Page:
Suzuki usually built bulletproof bikes with not much thing in common with styling and visual attraction, but starting with the new millennium and, later, with the RM-Z250, things were about to change.
Testimony to that is the fact that for 2009 there are only exterior changes that were brought to it. As you earlier read, graphics were everything for 2009 so they were changed as well as the seat cover which has now matching paint. The same treatment was applied to the now yellow front number plate and the yellow radiator shrouds.
But the bike was already unveiling its racing character through its looks so the 2009 changes come as an extra demonstration of taste. I know you would expect to read “power” instead of “taste”, but let’s hope we’ll be saying that about the 2010 model year.
Because Suzuki didn’t worked that much at the 2009 RM-Z250, testing a 2008 model year seems as conclusive as you get, at least until we finally jump onto the latest presented. It is an incredible riding experience and despite the fact that the competition has made a few steps further, the RM-Z retains its aggressive character and versatility.
The 250cc, four-stroke, liquid-cooled, DOHC engine is strong-pulling and very responsive, especially in the mid and upper range of the powerband, allowing for wide-open throttle fun on various sections of the track, especially in the short straight. The modified carburetor now feeds a little bit more gas, increasing horsepower and, implicit, the rush you get when riding the thing.
Something truly worthy of appreciation and a Suzuki characteristic is the heavy-duty clutch which together with the aggressive and light handling allows awesome corner carving, perfect to fight against fairly more advanced motorcycles. Also, the five-speed gearbox shifts easily and I never managed to miss a gear during the time I spent in RM-Z’s seat. With these three qualities to benefit of, the Suzuki RM-Z250 becomes very easy to get caught up by and that’s not all.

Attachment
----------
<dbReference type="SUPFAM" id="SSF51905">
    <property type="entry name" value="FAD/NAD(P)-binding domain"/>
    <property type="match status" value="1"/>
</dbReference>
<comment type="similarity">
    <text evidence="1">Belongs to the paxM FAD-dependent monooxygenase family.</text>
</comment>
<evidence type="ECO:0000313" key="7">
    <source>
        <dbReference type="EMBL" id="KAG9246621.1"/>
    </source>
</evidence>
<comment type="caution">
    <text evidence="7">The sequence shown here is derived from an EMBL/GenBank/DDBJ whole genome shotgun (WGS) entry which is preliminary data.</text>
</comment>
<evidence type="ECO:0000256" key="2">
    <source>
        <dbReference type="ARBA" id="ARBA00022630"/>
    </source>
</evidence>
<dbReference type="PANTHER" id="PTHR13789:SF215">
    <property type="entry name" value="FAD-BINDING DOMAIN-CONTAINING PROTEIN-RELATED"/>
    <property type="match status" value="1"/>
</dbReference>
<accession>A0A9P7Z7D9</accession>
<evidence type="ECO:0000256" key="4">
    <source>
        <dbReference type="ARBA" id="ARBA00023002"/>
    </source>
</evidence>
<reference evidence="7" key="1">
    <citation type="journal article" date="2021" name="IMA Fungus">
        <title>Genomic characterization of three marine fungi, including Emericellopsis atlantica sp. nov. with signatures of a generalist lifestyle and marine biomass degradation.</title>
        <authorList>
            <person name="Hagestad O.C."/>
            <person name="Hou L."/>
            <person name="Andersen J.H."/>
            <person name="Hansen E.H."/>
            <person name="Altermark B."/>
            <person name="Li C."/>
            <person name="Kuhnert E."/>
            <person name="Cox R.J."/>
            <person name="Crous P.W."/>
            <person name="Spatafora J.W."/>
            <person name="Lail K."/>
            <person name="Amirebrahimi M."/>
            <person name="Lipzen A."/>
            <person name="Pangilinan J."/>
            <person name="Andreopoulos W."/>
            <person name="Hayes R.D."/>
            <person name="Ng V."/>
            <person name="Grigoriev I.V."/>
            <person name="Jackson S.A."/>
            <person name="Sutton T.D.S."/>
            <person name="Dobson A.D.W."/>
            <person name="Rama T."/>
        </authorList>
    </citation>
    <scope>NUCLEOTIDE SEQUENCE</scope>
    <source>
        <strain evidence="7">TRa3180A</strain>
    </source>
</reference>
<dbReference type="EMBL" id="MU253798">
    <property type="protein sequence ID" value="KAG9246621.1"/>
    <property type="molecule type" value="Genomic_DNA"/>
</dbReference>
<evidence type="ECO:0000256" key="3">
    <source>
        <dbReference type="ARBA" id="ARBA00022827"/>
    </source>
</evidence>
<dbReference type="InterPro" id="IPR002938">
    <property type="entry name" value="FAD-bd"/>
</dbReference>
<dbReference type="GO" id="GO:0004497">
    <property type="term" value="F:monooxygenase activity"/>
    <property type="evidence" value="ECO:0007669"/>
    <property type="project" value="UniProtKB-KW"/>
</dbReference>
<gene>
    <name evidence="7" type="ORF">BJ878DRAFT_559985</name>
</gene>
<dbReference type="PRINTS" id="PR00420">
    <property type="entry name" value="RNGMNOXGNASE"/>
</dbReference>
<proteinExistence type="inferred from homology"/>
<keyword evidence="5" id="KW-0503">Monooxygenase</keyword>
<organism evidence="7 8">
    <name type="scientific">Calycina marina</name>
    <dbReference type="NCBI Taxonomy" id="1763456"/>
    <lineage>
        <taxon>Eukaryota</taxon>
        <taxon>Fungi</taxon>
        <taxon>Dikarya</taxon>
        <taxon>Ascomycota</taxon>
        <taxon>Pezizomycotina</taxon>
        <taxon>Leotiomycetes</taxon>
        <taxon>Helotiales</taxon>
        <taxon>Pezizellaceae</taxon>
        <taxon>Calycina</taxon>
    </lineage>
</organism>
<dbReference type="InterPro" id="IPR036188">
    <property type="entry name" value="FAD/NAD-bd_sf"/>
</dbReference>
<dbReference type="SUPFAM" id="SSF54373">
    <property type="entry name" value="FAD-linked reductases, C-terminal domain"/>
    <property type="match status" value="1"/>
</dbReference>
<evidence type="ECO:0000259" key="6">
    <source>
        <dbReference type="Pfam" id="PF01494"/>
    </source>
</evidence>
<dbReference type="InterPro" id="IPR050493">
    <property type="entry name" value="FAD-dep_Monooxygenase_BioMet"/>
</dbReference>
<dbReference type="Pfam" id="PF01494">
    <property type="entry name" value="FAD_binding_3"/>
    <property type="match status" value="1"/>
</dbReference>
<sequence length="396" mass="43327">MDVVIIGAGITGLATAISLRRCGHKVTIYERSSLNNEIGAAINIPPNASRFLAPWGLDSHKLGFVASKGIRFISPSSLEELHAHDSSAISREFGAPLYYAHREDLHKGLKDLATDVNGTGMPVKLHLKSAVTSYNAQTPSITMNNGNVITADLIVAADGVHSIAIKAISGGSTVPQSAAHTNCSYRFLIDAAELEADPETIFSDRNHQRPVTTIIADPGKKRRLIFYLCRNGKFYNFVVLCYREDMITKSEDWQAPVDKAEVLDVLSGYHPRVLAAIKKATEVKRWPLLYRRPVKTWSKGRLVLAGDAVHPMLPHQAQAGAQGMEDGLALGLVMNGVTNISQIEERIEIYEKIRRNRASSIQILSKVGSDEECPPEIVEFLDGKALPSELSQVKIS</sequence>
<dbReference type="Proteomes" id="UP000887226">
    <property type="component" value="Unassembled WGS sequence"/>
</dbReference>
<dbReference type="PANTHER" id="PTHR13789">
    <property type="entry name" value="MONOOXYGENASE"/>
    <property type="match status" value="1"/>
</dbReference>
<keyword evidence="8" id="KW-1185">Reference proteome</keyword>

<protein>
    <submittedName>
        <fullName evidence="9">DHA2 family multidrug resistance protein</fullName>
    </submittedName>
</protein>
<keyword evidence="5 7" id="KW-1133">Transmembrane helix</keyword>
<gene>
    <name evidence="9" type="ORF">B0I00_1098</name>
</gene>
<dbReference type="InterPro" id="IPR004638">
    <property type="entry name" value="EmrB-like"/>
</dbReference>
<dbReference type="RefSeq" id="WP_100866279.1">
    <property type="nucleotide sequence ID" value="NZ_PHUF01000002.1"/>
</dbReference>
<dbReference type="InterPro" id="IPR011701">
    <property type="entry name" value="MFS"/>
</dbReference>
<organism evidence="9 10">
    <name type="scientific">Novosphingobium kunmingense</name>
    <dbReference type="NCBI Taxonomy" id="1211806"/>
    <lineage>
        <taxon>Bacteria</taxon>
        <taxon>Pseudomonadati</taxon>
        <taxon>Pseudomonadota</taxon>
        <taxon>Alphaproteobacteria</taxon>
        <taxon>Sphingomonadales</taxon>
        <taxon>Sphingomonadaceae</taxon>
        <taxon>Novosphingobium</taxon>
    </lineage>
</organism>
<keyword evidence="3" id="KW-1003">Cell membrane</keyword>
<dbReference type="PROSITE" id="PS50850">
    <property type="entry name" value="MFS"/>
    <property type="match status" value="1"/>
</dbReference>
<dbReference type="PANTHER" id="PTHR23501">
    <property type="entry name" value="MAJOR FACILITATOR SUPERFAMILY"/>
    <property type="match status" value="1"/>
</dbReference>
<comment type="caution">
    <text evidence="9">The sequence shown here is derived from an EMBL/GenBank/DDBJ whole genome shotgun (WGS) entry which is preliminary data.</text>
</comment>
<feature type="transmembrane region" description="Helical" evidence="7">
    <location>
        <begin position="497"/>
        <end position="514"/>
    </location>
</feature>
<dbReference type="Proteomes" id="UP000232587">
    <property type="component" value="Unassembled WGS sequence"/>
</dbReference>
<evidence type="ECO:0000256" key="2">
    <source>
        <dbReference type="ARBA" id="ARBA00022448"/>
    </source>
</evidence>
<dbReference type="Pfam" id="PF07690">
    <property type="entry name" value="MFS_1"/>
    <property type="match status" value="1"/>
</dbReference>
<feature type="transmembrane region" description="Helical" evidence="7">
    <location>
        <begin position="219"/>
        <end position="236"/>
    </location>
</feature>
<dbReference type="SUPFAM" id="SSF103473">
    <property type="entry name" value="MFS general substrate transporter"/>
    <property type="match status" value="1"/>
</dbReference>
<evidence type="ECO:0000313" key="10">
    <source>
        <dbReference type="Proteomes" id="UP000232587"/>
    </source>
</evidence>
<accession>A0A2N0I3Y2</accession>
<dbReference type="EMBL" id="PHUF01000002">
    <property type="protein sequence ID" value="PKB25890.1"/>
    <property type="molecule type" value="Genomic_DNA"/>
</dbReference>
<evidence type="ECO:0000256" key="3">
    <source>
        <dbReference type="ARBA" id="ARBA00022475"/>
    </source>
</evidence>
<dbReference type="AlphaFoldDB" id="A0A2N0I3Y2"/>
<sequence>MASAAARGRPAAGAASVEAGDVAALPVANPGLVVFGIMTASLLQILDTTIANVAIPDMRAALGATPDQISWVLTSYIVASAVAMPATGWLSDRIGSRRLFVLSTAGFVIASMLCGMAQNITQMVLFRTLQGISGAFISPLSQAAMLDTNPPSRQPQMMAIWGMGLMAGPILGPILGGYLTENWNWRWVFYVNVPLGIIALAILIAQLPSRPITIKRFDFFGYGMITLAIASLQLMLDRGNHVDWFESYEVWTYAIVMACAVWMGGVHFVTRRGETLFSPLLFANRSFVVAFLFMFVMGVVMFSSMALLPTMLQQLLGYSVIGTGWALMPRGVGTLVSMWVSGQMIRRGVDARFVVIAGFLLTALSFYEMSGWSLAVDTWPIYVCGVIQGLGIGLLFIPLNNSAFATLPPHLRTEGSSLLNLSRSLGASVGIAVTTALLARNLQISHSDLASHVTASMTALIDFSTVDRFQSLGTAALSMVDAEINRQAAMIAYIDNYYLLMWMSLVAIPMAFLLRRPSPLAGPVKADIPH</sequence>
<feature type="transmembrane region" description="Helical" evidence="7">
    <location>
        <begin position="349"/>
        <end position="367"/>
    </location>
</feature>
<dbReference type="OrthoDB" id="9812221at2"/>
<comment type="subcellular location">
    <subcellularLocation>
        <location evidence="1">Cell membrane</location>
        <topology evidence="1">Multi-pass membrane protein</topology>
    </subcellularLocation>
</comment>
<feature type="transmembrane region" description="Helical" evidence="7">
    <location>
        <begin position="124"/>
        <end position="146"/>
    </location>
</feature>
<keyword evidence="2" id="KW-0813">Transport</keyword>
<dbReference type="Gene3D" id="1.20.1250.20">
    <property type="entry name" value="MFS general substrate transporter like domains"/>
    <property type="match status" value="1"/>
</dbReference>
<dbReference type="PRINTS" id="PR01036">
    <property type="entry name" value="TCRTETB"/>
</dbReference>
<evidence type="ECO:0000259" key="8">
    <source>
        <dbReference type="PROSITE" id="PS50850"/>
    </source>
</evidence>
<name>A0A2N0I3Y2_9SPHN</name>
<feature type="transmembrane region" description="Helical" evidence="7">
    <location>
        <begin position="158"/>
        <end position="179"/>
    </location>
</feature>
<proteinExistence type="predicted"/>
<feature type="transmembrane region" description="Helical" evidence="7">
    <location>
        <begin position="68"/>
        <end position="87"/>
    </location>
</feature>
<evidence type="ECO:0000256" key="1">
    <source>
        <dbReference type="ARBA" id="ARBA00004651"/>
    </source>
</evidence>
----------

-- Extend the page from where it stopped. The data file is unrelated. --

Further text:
Handling is the sweet spot as the frame is designed for aggressive cornering and due to the narrow and grippy seat the rider can position itself in the adequate riding spot. This slightly modifies the center of gravity and allows for even greater control over the balky bike.
On the model year we’ve tested, the hot start is a brand new feature and brings a touch of modernity on what appears to be a traditionally thumper.
The Suzuki RM-Z250 offers great bottoming resistance thanks to the retuned suspensions (stiffer valving) while passing over whoops feels like the easiest thing now.
With waved rotors, the great breaking performance is maintained in muddy riding conditions and they also cool down more efficiently.
So what could you ask more? Fuel injection? Let’s just hope that 2010 will bring that as a result of the RM-Z450 influence.
Suzuki hasn’t added much thing to the price either and that is what makes it go strong on the market today. The RM-Z250 comes with an MSRP of $6,299 while other options are the Yamaha YZ250F ($6,549 or $6,649 for the White/Red version), Kawasaki KX250F ($6,499 or $6,699 for the Monster Energy version) and Honda CRF250R (MSRP: $6,549).
Although not totally new, the 2009 Suzuki RM-Z250 exerts its wonderful attraction and is here to do a great figure given to the manufacturer’s specific reliability and performance. Although with a characteristic sense of constancy, the RM-Z250 misses no dirt track battle and carries on competing, which is the thing it knows doing best.